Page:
On Monday, the Federal Communications Commission and the nation’s four largest wireless phone companies (Verizon, AT&T, Sprint and T-Mobile) announced plans for the creation of a single nationwide database of all cell phones reported stolen in the U.S. by the end of 2013.
They were joined by the police chiefs of New York, Los Angeles, Philadelphia and Washington, D.C. to unveil the new PROTECTS initiative at a press event.
“In DC, New York and other major cities, roughly 40% of all robberies now involve cell phones — endangering both the physical safety of victims and the safety of the personal information on stolen devices,” said FCC Chairman Julian Genachowski in a prepared statement.
The new database would be used to deny service on any wireless network to devices reported stolen by their original owners. Under the proposed system, if a thief jacks your phone, swaps out the SIM card and wipes the phone clear of your settings, or performs other modifications in an effort to re-use the phone, they still won’t be able to use it as their own or resell it. That’s the aim of the new program, at least.
Here’s how it would work, according to sources at the FCC: Every cell phone, be it an iPhone, Android, BlackBerry, Windows Phone or even an older feature phone, contains a unique International Mobile Equipment Identity number, or IMEI number, a 15 to 17-digit-long string commonly found on the label beneath a phone’s battery pack. (For iPhones, the number can be found using the phone’s software itself, in the “About” settings.)
Wireless carriers already keep track of who owns each device using the IMEI number, but under the new program, if a phone is stolen, a user could report it lost or stolen to their wireless company (presumably using someone else’s phone) and then the IMEI number would be added to the database, which would function as a kind of national “blacklist.” All major carriers would agree not to provide any wireless network connectivity to those IMEI numbers added to the list, unless the original phone owner provides proof of their identity and asks for the phone to be re-activated.
Further, the government and carriers believe it will be difficult for thieves to attempt to alter the IMEI number, because altering it to another, different IMEI number could result in using one that’s already been registered to a separate device, which would set off the carrier’s red flags that the new IMEI number attempting to connect is actually a stolen device.
In an added bit of disincentive, Sen. Charles Schumer (D-NY) on Tuedsay announced his intention to introduce legislation within the coming weeks to make it a felony to tamper with the IMEI number.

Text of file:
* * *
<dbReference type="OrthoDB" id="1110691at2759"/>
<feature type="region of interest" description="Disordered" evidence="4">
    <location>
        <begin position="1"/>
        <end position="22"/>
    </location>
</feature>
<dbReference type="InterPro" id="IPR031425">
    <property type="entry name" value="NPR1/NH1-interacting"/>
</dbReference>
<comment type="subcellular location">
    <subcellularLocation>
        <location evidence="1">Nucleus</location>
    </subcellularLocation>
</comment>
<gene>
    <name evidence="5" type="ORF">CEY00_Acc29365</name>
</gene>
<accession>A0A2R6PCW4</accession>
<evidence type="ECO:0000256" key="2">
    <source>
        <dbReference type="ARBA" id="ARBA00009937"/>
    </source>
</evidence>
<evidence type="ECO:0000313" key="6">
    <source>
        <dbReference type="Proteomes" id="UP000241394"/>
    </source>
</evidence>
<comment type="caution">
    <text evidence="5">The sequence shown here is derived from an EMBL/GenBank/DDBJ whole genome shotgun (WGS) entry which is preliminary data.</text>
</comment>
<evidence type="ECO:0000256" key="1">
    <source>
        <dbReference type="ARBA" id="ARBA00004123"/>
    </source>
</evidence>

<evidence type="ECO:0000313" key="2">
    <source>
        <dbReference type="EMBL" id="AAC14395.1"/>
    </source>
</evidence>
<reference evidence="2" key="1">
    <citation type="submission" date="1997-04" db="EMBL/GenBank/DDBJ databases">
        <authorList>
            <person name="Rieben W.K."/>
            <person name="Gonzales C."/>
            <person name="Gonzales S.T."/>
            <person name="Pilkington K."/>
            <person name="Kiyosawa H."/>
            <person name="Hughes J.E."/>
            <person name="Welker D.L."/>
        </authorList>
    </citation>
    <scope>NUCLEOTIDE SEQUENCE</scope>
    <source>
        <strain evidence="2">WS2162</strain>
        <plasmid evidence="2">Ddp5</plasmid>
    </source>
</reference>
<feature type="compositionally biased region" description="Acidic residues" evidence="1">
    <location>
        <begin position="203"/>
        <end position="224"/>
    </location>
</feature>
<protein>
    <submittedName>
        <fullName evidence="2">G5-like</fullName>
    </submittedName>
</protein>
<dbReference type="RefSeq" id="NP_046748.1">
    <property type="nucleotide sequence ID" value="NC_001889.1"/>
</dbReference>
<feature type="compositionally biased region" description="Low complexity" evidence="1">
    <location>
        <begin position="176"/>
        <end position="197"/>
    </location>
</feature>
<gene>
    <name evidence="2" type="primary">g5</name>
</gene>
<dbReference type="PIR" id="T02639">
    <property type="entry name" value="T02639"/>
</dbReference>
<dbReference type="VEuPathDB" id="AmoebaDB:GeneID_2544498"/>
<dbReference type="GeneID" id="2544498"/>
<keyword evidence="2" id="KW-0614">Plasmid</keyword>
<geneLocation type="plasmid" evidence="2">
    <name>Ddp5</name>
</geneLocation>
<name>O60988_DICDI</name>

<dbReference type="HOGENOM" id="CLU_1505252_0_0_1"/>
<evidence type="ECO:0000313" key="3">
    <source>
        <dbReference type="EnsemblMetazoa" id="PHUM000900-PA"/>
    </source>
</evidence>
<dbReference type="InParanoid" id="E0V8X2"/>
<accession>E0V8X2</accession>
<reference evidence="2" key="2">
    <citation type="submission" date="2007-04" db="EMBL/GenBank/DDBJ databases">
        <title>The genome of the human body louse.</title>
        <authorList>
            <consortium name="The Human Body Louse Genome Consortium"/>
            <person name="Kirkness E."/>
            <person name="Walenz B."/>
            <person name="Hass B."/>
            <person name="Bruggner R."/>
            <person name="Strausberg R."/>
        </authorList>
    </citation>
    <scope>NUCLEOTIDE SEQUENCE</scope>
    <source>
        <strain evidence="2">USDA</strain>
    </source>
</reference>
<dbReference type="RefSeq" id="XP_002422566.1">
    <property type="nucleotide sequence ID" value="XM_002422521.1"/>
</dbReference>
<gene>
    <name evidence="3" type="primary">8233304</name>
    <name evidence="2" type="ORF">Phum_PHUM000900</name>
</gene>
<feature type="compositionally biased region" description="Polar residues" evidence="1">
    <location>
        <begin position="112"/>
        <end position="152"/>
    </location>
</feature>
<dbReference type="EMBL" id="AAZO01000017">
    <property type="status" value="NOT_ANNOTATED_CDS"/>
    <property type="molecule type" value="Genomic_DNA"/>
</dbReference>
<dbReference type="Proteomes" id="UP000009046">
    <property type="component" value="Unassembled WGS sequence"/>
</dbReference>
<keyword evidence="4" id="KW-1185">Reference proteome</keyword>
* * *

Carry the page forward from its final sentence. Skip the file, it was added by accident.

According to sources involved in the new initiative, the legislation, which doesn’t yet have a name, is similar in scope to current federal law that makes tampering with vehicle identification numbers (VIN) on automobiles a felony. Schumer’s anti-cell phone number tampering bill would also impose a maximum penalty of 5 years in prison for being caught tampering with a phone’s IMEI, according to sources.
So far, the program, while ambitious in its goals, remains short on some key details.
For example, the national database is expected within 18 months, according to the FCC’s release, but before that, the carriers will be rolling out their own, company specific databases, which should occur within the next 6 months.
But it’s unclear just who is in charge of coordinating the merging of the carrier databases into one effective national database. Sources close to the FCC and Congress said that it was a wireless industry-led effort and that the wireless companies would ultimately be in charge of designing and implementing it. But CTIA, the Wireless Association, did not respond TPM’s request for further answers on how the program would work.
As for measuring the success of the program itself, the FCC pointed out in its Tuesday release that: “The wireless industry will publish quarterly updates and submit them to the FCC on progress on these initiatives.”
But again, it’s unclear what action the FCC will take against companies found to be dropping the ball (or, dare we say it: signal) on this particular initiative.
Sources close to the FCC told TPM that the agency would be vigorous in checking up on the database and would not hesitate to use all of its available powers to make sure carriers are keeping up with their end of the bargain.
Still, no matter how you look at it, there’s clearly a need for improved cell phone security on some level: Lookout, a company that makes anti-theft mobile device tracking software, recently projected that lost and stolen phones could cost users in the U.S. alone a whopping $30 billion in 2012.